Hamburg has always gone its own way, but the issues it faces mirror those that challenge the wider German nation. Record levels of immigration and the issue of climate change both stand at the centre of public debate in Hamburg, while good financial governance is also at the forefront of people's minds in a city that spent almost €1 billion on a single building (the Elbphilharmonie).
As a port city, Hamburg has always had one eye on the horizon, both due to large numbers of immigrants and the presence of the kind of transient residents that regularly pass through trading cities. Perhaps as a result, Hamburg has always prided itself on its openness to the rest of the world – nowhere more so than in St Pauli, the neighbourhood with the strongest connections to Hamburg's port. And yet the unprecedented influx of millions of immigrants to Germany in 2015 has challenged the way Hamburg sees itself. In 2016, Hamburg committed to accepting 40,000 refugees – more than the UK government committed to accept into the entire UK over a five-year period. By one estimate, one-third of Hamburg's population is now foreign born, an extraordinarily high number, placing considerable strain on the city's programs of public housing, welfare and integration. That many of immigrants to Hamburg come from Muslim countries – Turkey and Afghanistan are the largest and third-largest source countries respectively; Poland comes in second – has raised fears that ghettos will arise, and that the free-wheeling lifestyle of Hamburg may be under threat. Such concerns are rarely raised in more than a whisper, and the fact remains that tension between immigrant communities and Hamburgers of longer standing has been remarkable by its absence. And perhaps hope for the future comes in the model of inner-urban St Georg, at once home to a large immigrant population and the hedonistic home of Hamburg's gay community. Whatever happens next, it's a common topic of conversation among locals.
Sustainability & Climate Change
Hamburg has more to lose than most European cities: much of its landmass lies just six metres above sea level, and any rise in global temperatures will have a catastrophic impact. Even without rising sea levels, Hamburg's position on the Elbe and proximity to the North Sea makes it especially vulnerable to storm surges and other extreme weather events. While there may be little that the city can do on a global scale, it is doing its part. An overwhelming majority of Hamburgers live within 300m of public transport, 'green pathways' are an integral part of government policy – within 20 years, this network will cover 40% of the city, enabling residents to cross town on foot or by bicycle – and sustainability lies at the core of the new HafenCity development. The latter is considered a model of sustainable urban development; access is built primarily around public transport and pedestrian thoroughfares, and strict building codes require environmental best practice in all new constructions. Such policies may not protect Hamburg should sea levels rise, but Hamburgers nonetheless pride themselves on doing their bit – not to mention that their city is both more environmentally conscious and more liveable as a result.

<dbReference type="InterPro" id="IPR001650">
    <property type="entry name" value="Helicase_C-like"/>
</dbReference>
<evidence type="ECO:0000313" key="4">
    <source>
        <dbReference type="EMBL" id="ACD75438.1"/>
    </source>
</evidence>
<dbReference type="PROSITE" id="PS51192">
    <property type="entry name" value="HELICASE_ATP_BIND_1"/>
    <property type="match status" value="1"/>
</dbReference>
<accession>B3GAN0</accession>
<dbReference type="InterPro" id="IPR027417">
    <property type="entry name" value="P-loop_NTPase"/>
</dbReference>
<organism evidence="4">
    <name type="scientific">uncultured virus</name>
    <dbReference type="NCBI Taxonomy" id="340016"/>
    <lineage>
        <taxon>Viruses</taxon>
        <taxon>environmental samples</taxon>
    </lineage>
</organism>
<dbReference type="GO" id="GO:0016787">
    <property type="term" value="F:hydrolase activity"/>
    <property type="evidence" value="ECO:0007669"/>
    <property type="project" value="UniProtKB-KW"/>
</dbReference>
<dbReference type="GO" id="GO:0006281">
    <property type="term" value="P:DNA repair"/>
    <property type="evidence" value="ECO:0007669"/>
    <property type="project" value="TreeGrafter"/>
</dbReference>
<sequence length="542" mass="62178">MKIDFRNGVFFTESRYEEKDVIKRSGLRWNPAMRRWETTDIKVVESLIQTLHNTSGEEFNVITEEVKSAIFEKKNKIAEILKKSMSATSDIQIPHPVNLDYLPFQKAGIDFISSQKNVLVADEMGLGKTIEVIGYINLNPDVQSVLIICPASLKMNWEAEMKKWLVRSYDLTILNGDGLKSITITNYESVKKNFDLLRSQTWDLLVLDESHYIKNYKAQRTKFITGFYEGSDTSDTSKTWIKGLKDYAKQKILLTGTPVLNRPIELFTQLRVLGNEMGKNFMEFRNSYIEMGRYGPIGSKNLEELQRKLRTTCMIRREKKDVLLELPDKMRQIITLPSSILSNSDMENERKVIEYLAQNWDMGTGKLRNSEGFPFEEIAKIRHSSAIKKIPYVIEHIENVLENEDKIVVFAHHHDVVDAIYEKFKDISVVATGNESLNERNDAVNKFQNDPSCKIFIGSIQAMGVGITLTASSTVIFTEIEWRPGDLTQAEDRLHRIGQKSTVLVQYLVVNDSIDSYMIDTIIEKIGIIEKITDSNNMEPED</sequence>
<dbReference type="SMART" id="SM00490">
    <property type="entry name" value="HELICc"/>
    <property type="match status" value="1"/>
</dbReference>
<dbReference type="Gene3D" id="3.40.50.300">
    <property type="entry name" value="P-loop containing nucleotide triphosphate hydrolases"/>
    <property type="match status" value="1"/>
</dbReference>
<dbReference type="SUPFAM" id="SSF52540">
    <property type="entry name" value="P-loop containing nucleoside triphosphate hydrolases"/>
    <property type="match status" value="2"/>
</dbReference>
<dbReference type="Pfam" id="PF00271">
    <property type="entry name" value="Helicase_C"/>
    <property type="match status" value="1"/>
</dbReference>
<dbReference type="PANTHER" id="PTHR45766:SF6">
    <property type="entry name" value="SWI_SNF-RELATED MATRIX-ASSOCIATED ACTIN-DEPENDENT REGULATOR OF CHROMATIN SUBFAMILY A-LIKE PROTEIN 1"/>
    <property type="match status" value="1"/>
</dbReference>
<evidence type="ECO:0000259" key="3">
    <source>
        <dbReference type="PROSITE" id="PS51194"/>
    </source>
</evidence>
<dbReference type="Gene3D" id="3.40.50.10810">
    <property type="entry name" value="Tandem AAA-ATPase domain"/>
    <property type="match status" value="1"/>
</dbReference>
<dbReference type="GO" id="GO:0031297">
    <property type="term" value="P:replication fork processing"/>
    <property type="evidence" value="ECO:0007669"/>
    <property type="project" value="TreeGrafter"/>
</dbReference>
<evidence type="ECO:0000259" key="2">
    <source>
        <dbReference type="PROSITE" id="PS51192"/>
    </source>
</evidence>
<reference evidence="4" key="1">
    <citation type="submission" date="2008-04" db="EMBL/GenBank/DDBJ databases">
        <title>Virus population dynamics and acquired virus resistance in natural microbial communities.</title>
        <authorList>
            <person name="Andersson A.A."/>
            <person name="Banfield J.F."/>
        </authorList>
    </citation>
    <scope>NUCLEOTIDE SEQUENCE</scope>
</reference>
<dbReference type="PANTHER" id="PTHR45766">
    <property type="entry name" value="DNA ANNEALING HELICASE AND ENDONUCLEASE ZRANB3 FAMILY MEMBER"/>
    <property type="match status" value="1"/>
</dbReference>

Balancing the Books
The construction of the gleaming new Elbphilharmonie has certainly got people talking. While controversy over its cost has died down a little, with many Hamburgers enjoying the plaudits and glamour the project has brought to the city, concerns remain that the city has prioritised signature infrastructure projects over more pressing issues such as public housing. More than that, Hamburgers have been heard to complain that the city authorities have had their heads turned by the attention, basking in the glory rather than trying to govern in a fiscally responsible manner. After all, the Elbphilharmonie was originally supposed to cost €200 million – that it came in five times over budget and took six years longer than it was supposed to does not, critics argue, augur well for the financial management abilities of those in charge of the city. For the moment, Hamburg continues to buck the national trend, with the government and local legislature dominated by the left-wing Social Democrats (PSD). But Hamburg has never been averse to making the ruling party pay for its errors – Angela Merkel's CDU saw its vote plunge by 22% locally in the 2011 elections – and locals stand ready to hold the government accountable if they can't balance the books.